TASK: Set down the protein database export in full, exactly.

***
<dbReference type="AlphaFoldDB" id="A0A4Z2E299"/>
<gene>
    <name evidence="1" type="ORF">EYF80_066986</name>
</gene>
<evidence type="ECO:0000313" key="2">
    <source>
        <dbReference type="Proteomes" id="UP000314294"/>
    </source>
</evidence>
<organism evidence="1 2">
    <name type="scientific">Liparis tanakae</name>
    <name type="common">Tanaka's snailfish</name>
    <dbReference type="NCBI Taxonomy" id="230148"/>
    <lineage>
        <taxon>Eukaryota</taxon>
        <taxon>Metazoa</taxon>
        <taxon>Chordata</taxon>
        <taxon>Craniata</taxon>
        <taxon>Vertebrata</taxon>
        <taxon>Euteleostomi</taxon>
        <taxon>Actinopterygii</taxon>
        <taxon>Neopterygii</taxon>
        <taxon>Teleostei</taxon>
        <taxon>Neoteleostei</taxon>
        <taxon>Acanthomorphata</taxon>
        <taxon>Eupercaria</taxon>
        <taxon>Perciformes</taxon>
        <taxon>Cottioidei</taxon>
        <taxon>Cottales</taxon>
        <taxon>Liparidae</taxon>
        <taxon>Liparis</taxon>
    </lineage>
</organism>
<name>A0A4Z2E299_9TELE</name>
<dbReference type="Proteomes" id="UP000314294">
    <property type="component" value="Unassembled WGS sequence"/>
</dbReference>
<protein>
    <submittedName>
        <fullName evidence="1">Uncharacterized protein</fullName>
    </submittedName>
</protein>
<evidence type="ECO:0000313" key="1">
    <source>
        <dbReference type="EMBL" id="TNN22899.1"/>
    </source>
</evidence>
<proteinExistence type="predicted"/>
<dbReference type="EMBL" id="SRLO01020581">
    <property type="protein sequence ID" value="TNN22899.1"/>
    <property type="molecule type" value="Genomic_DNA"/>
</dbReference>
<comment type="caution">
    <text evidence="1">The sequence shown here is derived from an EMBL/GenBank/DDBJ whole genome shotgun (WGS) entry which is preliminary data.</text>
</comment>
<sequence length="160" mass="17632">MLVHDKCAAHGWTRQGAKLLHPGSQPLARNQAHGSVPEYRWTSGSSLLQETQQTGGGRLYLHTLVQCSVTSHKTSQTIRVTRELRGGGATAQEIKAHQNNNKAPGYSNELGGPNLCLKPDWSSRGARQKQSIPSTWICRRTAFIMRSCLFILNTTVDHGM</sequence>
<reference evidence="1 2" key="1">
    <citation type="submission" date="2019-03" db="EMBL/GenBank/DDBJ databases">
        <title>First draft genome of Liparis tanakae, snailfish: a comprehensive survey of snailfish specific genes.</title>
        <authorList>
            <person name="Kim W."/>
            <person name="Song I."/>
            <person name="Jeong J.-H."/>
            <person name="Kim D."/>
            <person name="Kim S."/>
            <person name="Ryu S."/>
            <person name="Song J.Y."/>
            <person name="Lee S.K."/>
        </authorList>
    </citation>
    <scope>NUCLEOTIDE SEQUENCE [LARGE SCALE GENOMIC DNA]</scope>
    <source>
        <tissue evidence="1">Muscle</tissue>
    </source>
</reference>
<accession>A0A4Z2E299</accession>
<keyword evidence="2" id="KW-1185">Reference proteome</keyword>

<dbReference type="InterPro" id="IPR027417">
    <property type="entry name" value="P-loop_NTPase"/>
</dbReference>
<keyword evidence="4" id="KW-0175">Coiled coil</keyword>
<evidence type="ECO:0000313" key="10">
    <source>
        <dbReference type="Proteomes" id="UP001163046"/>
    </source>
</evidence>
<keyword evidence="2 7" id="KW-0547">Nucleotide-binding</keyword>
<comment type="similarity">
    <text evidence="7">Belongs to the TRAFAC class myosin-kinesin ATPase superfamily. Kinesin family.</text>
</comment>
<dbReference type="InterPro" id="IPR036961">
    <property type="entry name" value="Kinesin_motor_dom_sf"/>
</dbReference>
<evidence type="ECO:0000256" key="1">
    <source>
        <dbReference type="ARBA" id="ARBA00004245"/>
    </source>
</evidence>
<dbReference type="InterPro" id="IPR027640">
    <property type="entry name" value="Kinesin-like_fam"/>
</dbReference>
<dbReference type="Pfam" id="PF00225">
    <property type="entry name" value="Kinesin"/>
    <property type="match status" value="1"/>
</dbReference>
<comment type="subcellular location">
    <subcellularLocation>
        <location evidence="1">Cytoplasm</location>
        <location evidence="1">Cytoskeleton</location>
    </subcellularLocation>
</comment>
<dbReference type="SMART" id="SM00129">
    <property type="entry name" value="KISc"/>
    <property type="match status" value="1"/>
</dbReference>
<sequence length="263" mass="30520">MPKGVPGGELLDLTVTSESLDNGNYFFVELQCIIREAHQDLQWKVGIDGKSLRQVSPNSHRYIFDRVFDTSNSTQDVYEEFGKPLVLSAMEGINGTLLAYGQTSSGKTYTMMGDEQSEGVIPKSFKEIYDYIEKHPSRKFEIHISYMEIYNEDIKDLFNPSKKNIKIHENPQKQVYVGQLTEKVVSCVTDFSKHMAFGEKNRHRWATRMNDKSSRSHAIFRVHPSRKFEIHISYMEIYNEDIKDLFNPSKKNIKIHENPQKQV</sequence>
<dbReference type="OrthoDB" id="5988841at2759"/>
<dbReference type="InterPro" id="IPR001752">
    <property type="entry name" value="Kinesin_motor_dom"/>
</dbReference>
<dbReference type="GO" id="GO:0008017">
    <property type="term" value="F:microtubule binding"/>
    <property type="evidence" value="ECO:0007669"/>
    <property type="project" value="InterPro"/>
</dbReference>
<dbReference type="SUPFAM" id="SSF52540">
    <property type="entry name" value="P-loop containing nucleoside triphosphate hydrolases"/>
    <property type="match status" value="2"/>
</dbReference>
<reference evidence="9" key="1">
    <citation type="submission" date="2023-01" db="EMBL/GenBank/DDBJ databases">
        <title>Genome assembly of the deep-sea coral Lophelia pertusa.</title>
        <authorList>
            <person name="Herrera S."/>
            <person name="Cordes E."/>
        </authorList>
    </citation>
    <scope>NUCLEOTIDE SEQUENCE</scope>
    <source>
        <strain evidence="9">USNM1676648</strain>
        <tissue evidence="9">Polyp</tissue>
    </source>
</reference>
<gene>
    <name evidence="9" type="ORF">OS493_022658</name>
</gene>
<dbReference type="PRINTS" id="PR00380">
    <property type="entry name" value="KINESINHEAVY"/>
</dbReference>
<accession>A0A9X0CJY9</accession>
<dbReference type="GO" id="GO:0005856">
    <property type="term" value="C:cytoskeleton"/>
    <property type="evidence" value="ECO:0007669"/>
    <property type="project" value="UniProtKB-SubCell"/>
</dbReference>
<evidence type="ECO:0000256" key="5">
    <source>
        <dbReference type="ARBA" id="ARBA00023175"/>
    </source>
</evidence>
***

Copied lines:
<dbReference type="AlphaFoldDB" id="A0A4Z2E299"/>
<gene>
    <name evidence="1" type="ORF">EYF80_066986</name>
</gene>
<evidence type="ECO:0000313" key="2">
    <source>
        <dbReference type="Proteomes" id="UP000314294"/>
    </source>
</evidence>
<organism evidence="1 2">
    <name type="scientific">Liparis tanakae</name>
    <name type="common">Tanaka's snailfish</name>
    <dbReference type="NCBI Taxonomy" id="230148"/>
    <lineage>
        <taxon>Eukaryota</taxon>
        <taxon>Metazoa</taxon>
        <taxon>Chordata</taxon>
        <taxon>Craniata</taxon>
        <taxon>Vertebrata</taxon>
        <taxon>Euteleostomi</taxon>
        <taxon>Actinopterygii</taxon>
        <taxon>Neopterygii</taxon>
        <taxon>Teleostei</taxon>
        <taxon>Neoteleostei</taxon>
        <taxon>Acanthomorphata</taxon>
        <taxon>Eupercaria</taxon>
        <taxon>Perciformes</taxon>
        <taxon>Cottioidei</taxon>
        <taxon>Cottales</taxon>
        <taxon>Liparidae</taxon>
        <taxon>Liparis</taxon>
    </lineage>
</organism>
<name>A0A4Z2E299_9TELE</name>
<dbReference type="Proteomes" id="UP000314294">
    <property type="component" value="Unassembled WGS sequence"/>
</dbReference>
<protein>
    <submittedName>
        <fullName evidence="1">Uncharacterized protein</fullName>
    </submittedName>
</protein>
<evidence type="ECO:0000313" key="1">
    <source>
        <dbReference type="EMBL" id="TNN22899.1"/>
    </source>
</evidence>
<proteinExistence type="predicted"/>
<dbReference type="EMBL" id="SRLO01020581">
    <property type="protein sequence ID" value="TNN22899.1"/>
    <property type="molecule type" value="Genomic_DNA"/>
</dbReference>
<comment type="caution">
    <text evidence="1">The sequence shown here is derived from an EMBL/GenBank/DDBJ whole genome shotgun (WGS) entry which is preliminary data.</text>
</comment>
<sequence length="160" mass="17632">MLVHDKCAAHGWTRQGAKLLHPGSQPLARNQAHGSVPEYRWTSGSSLLQETQQTGGGRLYLHTLVQCSVTSHKTSQTIRVTRELRGGGATAQEIKAHQNNNKAPGYSNELGGPNLCLKPDWSSRGARQKQSIPSTWICRRTAFIMRSCLFILNTTVDHGM</sequence>
<reference evidence="1 2" key="1">
    <citation type="submission" date="2019-03" db="EMBL/GenBank/DDBJ databases">
        <title>First draft genome of Liparis tanakae, snailfish: a comprehensive survey of snailfish specific genes.</title>
        <authorList>
            <person name="Kim W."/>
            <person name="Song I."/>
            <person name="Jeong J.-H."/>
            <person name="Kim D."/>
            <person name="Kim S."/>
            <person name="Ryu S."/>
            <person name="Song J.Y."/>
            <person name="Lee S.K."/>
        </authorList>
    </citation>
    <scope>NUCLEOTIDE SEQUENCE [LARGE SCALE GENOMIC DNA]</scope>
    <source>
        <tissue evidence="1">Muscle</tissue>
    </source>
</reference>
<accession>A0A4Z2E299</accession>
<keyword evidence="2" id="KW-1185">Reference proteome</keyword>

<dbReference type="InterPro" id="IPR027417">
    <property type="entry name" value="P-loop_NTPase"/>
</dbReference>
<keyword evidence="4" id="KW-0175">Coiled coil</keyword>
<evidence type="ECO:0000313" key="10">
    <source>
        <dbReference type="Proteomes" id="UP001163046"/>
    </source>
</evidence>
<keyword evidence="2 7" id="KW-0547">Nucleotide-binding</keyword>
<comment type="similarity">
    <text evidence="7">Belongs to the TRAFAC class myosin-kinesin ATPase superfamily. Kinesin family.</text>
</comment>
<dbReference type="InterPro" id="IPR036961">
    <property type="entry name" value="Kinesin_motor_dom_sf"/>
</dbReference>
<evidence type="ECO:0000256" key="1">
    <source>
        <dbReference type="ARBA" id="ARBA00004245"/>
    </source>
</evidence>
<dbReference type="InterPro" id="IPR027640">
    <property type="entry name" value="Kinesin-like_fam"/>
</dbReference>
<dbReference type="Pfam" id="PF00225">
    <property type="entry name" value="Kinesin"/>
    <property type="match status" value="1"/>
</dbReference>
<comment type="subcellular location">
    <subcellularLocation>
        <location evidence="1">Cytoplasm</location>
        <location evidence="1">Cytoskeleton</location>
    </subcellularLocation>
</comment>
<dbReference type="SMART" id="SM00129">
    <property type="entry name" value="KISc"/>
    <property type="match status" value="1"/>
</dbReference>
<sequence length="263" mass="30520">MPKGVPGGELLDLTVTSESLDNGNYFFVELQCIIREAHQDLQWKVGIDGKSLRQVSPNSHRYIFDRVFDTSNSTQDVYEEFGKPLVLSAMEGINGTLLAYGQTSSGKTYTMMGDEQSEGVIPKSFKEIYDYIEKHPSRKFEIHISYMEIYNEDIKDLFNPSKKNIKIHENPQKQVYVGQLTEKVVSCVTDFSKHMAFGEKNRHRWATRMNDKSSRSHAIFRVHPSRKFEIHISYMEIYNEDIKDLFNPSKKNIKIHENPQKQV</sequence>
<dbReference type="OrthoDB" id="5988841at2759"/>
<dbReference type="InterPro" id="IPR001752">
    <property type="entry name" value="Kinesin_motor_dom"/>
</dbReference>
<dbReference type="GO" id="GO:0008017">
    <property type="term" value="F:microtubule binding"/>
    <property type="evidence" value="ECO:0007669"/>
    <property type="project" value="InterPro"/>
</dbReference>
<dbReference type="SUPFAM" id="SSF52540">
    <property type="entry name" value="P-loop containing nucleoside triphosphate hydrolases"/>
    <property type="match status" value="2"/>
</dbReference>
<reference evidence="9" key="1">
    <citation type="submission" date="2023-01" db="EMBL/GenBank/DDBJ databases">
        <title>Genome assembly of the deep-sea coral Lophelia pertusa.</title>
        <authorList>
            <person name="Herrera S."/>
            <person name="Cordes E."/>
        </authorList>
    </citation>
    <scope>NUCLEOTIDE SEQUENCE</scope>
    <source>
        <strain evidence="9">USNM1676648</strain>
        <tissue evidence="9">Polyp</tissue>
    </source>
</reference>
<gene>
    <name evidence="9" type="ORF">OS493_022658</name>
</gene>
<dbReference type="PRINTS" id="PR00380">
    <property type="entry name" value="KINESINHEAVY"/>
</dbReference>
<accession>A0A9X0CJY9</accession>
<dbReference type="GO" id="GO:0005856">
    <property type="term" value="C:cytoskeleton"/>
    <property type="evidence" value="ECO:0007669"/>
    <property type="project" value="UniProtKB-SubCell"/>
</dbReference>
<evidence type="ECO:0000256" key="5">
    <source>
        <dbReference type="ARBA" id="ARBA00023175"/>
    </source>
</evidence>